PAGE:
[whatwg] Browser Bundled Javascript Repository

If you build a Firefox plugin, you can put some code on your page that
allows users to "click to install" if the user doesn't already have
the plugin installed. If you ship an updated version of your plug-in,
users get notified and prompted to install the new one.

Similar mechanisms exist on other browsers.

But you're right, this is all a lot of end-user intervention: it would
be a slightly, err, very painful process of installing a browser
plugin, which is currently very-much of a user opt-in process, and not
something very practical.

However, the underlying plugin infrastructure could be extended for a
more transparent process built specifically to handle browser
javascript library extensions. I'm just trying to find ways to
leverage a lot of what's already there.

On the web developer's end, one might consider:

Instead of adding an attribute to a script tag, the good old' <link />
element could be both backward and forward compatible:

<link rel="local:extension"  type="application/x-javascript"
href="ext:ibdom.0.2.js" />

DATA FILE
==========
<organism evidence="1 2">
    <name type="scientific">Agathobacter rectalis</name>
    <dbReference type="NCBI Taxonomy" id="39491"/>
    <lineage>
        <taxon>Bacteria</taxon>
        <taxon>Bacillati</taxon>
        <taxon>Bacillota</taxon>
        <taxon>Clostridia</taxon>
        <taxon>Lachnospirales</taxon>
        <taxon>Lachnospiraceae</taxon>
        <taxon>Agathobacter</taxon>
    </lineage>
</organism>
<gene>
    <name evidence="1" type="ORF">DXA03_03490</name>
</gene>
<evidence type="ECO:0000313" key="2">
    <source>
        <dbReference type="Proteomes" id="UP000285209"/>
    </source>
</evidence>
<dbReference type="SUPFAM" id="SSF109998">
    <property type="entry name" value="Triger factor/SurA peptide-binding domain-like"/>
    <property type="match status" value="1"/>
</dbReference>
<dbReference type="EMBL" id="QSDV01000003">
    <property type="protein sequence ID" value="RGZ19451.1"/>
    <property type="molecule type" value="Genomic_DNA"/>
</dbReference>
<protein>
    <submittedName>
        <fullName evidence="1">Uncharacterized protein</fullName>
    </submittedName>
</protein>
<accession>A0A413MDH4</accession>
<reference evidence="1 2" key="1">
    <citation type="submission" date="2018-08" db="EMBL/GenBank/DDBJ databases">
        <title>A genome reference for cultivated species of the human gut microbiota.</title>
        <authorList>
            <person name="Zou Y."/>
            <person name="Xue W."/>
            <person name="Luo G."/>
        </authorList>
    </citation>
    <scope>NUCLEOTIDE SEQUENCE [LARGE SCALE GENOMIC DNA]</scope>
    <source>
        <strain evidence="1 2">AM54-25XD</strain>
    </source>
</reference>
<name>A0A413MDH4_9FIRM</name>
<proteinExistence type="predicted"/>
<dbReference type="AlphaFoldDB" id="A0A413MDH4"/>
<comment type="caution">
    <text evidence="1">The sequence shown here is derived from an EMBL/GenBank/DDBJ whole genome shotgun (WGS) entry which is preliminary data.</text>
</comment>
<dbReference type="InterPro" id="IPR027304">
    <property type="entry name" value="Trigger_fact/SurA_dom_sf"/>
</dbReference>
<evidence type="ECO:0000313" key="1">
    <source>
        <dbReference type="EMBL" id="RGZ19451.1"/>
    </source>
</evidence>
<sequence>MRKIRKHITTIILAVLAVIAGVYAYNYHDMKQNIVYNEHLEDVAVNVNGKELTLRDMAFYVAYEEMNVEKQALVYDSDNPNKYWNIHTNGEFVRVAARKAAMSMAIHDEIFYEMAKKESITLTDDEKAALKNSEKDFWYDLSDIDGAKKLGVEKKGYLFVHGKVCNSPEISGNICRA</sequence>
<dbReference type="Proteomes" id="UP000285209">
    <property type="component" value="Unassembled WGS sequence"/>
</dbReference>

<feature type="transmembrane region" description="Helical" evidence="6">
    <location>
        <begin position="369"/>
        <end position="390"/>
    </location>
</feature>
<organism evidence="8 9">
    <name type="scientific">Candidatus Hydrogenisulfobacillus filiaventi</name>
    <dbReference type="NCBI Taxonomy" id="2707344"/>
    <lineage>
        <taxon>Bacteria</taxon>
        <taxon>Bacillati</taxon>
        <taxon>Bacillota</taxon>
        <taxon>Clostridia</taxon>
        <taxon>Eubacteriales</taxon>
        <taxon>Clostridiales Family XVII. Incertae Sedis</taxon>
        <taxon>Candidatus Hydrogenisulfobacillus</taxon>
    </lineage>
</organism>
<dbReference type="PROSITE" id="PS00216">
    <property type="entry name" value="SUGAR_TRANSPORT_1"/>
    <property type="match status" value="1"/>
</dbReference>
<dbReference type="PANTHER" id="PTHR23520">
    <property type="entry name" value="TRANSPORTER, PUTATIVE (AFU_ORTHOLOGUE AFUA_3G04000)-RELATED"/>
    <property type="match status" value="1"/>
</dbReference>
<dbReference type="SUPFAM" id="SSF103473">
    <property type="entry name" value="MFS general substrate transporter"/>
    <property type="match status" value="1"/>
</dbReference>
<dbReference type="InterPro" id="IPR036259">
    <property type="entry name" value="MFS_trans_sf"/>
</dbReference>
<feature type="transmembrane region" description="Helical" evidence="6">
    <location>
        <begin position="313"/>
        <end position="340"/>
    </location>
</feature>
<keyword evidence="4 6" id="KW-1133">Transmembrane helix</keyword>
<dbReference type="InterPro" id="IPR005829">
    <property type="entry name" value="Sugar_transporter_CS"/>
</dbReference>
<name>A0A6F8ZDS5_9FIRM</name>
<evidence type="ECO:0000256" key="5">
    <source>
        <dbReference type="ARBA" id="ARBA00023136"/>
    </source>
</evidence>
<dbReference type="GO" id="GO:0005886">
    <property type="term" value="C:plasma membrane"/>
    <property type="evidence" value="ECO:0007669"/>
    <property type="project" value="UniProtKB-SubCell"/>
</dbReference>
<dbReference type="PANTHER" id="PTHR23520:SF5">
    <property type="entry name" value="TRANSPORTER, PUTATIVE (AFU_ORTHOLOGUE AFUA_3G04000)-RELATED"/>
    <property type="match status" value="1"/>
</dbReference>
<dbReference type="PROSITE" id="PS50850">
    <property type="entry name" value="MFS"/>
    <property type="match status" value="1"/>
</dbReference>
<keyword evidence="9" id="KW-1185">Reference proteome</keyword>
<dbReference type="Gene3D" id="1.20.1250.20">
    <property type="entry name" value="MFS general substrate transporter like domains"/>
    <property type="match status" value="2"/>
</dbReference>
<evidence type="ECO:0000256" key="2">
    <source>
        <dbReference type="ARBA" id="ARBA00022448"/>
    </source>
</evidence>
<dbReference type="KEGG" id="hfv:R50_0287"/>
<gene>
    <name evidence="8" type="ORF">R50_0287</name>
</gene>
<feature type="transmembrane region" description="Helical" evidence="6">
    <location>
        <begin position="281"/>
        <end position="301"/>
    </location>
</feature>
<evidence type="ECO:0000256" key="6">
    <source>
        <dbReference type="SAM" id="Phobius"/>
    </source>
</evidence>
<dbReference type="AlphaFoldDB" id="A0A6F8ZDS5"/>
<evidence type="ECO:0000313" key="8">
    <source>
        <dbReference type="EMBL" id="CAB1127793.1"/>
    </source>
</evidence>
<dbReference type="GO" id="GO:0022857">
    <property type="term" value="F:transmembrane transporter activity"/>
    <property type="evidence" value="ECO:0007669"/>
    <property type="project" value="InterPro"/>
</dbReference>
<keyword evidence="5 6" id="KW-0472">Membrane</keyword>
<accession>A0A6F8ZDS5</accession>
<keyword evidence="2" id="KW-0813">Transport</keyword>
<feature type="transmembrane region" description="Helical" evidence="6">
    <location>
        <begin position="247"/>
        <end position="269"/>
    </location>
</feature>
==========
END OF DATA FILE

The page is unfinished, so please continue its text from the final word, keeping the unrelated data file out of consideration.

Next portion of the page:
<link rel="local:extension"  type="text/javascript" href="ext:ibdom.0.2.js" />

instead of a "chrome://" prefix, some new protocol to specifically
designate a local extension would likely be more appropriate. I'm
throwing "ext:" out there for now.

Interesting thing is the same scheme could be leveraged for local CSS

<link rel="local:extension"  type="text/css" href="ext:ibdom.0.2.js" />

To handle users who don't have the "ibdom" javascript extension
installed, developers could add something like this to their document:
(assuming a decent library which declares a top-level

<script type="text/javascript">
if (!window.IBDOM) {
var newScript = document.createElement("script");


P.S.: http://ibdom.sf.net/

On Mon, Jun 15, 2009 at 12:53 PM, Joseph Pecoraro<joepeck02 at gmail.com> wrote:
>> Library vendors would then ship their releases as browser plugins, using
>> existing discovery mechanisms, as well as software update mechanisms.
>> -chris
> This sounds to me as though the user would have to download a browser
> plugin. ?I would hope this would be as transparent as possible to the user.
> Maybe I'm misunderstanding the discovery mechanisms you're talking about.
> ?Could you expand on this?
> I do think that a URI prefix is a neat idea. ?This could eliminate the need
> for a new attribute. ?Is it as backwards-compatible?
> - Joe

Chris Holland
http://webchattr.com/ - chat rooms done right.

Received on Monday, 15 June 2009 14:07:51 UTC